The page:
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PHILIPPINE SUPREME COURT DECISIONS

FIRST DIVISION

[G.R. No. L-3221. September 11, 1907. ]

THE ATLANTIC, GULF AND PACIFIC COMPANY, Plaintiff-Appellee, v. THE UNITED STATES, Defendant-Appellant.

Attorney-General Araneta, for the Appellant.

Hartigan, Rohde & Gutierrez, for Appellee.

SYLLABUS


COLLECTOR OF CUSTOMS; RIGHT TO IMPOSE DUTIES UPON CERTAIN ARTICLES IMPORTED BY THE ATLANTIC, GULF AND PACIFIC COMPANY. — Under the contract made by the Philippine Government with the Atlantic, Gulf and Pacific Company, the decision of the chief engineer in charge of the improvement of the port of Manila was not final and nonappealable under paragraph 1 of "Specifications and general instruction for bidders," and the Collector of Customs had authority to pass upon the question whether certain articles imported were "necessary plant and material" for the said port improvement. The decision of the said chief engineer was only final and nonappealable in "matters relating to the quality and quantity of the material used in the construction of the said port improvement" and in "matters relating to the work and all questions arising out of the specification for the work."


D E C I S I O N


JOHNSON, J.:


From the record it appears that by Act No. 22, as amended by Acts Nos. 101 and 199 of the Philippine Commission, said a Commission appropriated the sum of one million dollars for the improvement of the port of Manila. later the Insular Government of the Philippine Islands represented by the chief engineer of the Division of the Philippines, entered into a contract with the Atlantic, Gulf and Pacific Company, under the conditions of which the said company bound itself to furnish the plant and material necessary for the performance of the said port work. Said contract entered into by the said engineer with the company was approved by William, on the 12th day of August, 1901.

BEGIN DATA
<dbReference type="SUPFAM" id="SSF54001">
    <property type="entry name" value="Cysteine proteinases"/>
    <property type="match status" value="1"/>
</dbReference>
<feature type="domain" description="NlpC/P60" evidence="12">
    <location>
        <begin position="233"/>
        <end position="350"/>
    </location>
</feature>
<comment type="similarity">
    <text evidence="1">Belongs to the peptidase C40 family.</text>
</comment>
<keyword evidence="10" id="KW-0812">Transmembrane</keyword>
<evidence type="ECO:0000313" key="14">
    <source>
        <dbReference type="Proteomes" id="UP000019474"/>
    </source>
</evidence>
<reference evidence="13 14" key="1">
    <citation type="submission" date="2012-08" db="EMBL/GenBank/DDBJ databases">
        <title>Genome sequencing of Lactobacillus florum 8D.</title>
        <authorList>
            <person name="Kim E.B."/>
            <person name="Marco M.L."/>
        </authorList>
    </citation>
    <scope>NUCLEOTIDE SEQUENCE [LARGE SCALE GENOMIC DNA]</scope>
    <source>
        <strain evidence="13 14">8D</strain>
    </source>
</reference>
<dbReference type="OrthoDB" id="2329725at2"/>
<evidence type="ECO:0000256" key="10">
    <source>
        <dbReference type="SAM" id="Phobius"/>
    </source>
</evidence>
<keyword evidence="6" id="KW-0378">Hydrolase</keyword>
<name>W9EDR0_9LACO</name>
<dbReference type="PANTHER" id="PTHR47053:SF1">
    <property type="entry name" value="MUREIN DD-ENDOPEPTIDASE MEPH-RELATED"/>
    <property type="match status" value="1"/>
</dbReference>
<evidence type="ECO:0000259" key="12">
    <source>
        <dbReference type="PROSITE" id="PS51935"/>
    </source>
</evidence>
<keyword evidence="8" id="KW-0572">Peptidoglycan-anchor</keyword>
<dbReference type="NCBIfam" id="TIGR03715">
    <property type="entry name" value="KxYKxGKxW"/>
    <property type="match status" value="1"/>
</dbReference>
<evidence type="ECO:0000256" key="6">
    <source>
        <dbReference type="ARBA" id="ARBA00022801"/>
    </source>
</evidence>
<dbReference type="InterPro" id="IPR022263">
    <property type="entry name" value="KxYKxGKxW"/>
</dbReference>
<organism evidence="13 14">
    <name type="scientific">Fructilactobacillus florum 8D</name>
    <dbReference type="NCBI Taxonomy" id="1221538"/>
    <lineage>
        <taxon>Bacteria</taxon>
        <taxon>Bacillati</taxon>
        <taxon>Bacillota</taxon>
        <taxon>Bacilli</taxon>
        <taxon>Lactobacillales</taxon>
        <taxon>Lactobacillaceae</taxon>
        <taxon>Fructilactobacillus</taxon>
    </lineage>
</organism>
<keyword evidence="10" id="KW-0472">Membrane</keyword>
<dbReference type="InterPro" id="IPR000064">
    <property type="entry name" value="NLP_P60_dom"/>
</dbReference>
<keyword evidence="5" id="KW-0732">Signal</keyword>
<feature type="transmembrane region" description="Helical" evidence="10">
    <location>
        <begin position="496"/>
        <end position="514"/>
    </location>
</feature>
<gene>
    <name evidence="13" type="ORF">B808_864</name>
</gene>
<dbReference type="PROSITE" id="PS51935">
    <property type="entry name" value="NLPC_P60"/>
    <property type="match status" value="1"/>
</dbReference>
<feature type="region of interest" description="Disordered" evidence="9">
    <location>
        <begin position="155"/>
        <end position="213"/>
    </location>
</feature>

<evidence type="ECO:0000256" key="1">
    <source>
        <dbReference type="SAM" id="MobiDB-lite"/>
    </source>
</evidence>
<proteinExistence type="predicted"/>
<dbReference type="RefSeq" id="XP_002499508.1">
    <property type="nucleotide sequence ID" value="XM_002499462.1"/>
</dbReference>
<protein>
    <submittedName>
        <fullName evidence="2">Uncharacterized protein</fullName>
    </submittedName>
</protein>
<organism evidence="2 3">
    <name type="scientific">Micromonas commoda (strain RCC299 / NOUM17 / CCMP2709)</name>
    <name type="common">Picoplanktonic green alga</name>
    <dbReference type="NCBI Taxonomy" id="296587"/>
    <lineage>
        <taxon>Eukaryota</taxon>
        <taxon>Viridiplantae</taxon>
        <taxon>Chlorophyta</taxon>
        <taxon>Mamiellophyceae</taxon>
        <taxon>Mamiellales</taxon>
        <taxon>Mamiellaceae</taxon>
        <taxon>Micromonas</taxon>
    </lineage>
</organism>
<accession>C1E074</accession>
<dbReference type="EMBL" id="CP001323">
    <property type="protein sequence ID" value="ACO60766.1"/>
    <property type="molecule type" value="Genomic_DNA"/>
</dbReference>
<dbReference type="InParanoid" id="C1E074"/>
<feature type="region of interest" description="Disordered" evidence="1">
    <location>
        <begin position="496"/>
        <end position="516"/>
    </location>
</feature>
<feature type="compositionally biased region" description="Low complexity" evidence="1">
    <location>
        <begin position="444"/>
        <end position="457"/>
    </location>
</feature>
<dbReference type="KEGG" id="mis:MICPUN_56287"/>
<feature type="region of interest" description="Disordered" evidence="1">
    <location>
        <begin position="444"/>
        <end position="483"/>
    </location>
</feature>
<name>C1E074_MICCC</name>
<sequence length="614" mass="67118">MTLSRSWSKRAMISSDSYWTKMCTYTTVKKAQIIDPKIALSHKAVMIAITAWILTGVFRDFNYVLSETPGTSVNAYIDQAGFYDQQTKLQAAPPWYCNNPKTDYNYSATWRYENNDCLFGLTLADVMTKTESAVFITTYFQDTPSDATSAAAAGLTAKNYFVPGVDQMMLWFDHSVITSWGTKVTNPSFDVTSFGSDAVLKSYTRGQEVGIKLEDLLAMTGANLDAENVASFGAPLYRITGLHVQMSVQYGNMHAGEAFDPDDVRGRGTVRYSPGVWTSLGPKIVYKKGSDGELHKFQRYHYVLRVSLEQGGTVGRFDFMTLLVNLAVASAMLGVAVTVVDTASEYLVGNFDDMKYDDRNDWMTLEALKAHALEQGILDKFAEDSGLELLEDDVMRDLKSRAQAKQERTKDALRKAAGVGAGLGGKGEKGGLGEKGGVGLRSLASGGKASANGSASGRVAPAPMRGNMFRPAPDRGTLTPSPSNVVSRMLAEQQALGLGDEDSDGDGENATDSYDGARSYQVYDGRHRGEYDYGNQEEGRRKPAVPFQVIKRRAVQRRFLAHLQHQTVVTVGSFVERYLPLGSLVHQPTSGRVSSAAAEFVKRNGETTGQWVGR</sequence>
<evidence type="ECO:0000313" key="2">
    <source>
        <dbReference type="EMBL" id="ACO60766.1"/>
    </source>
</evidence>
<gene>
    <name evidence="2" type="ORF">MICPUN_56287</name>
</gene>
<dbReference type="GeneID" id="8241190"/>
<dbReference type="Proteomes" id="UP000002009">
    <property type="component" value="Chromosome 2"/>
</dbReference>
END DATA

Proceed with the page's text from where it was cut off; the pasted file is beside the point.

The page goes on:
Before entering into the contract the United States Government in the Philippine Islands advertised for bids for the performance of the said port improvements. In this advertisements certain "Specifications and general instructions for bidders" were inserted. This advertisement and these specifications were attached to and formed a part of the contract finally entered into between the said plaintiff and defendant.

The first subdivision of said advertisement was entitled "Specifications. — General instructions for bidders."cralaw virtua1aw library

Paragraph (1) under this head provided as follows:jgc:chanrobles.com.ph

"(1) The necessary plant and material, as approved by the chief engineer of the Division of the Philippines, in writing, will be admitted free of duty."cralaw virtua1aw library

The second subdivision of said advertisement was entitled "General conditions."cralaw virtua1aw library

Paragraph (32) under this head provided as follows:jgc:chanrobles.com.ph

"(32) The decision of the chief engineer of the Division of the Philippines, as quality and quantity, shall be final."cralaw virtua1aw library

The fourth subdivision of said advertisement was entitled "Specifications for the work."cralaw virtua1aw library

Paragraph (60) under this lead provided as follows:jgc:chanrobles.com.ph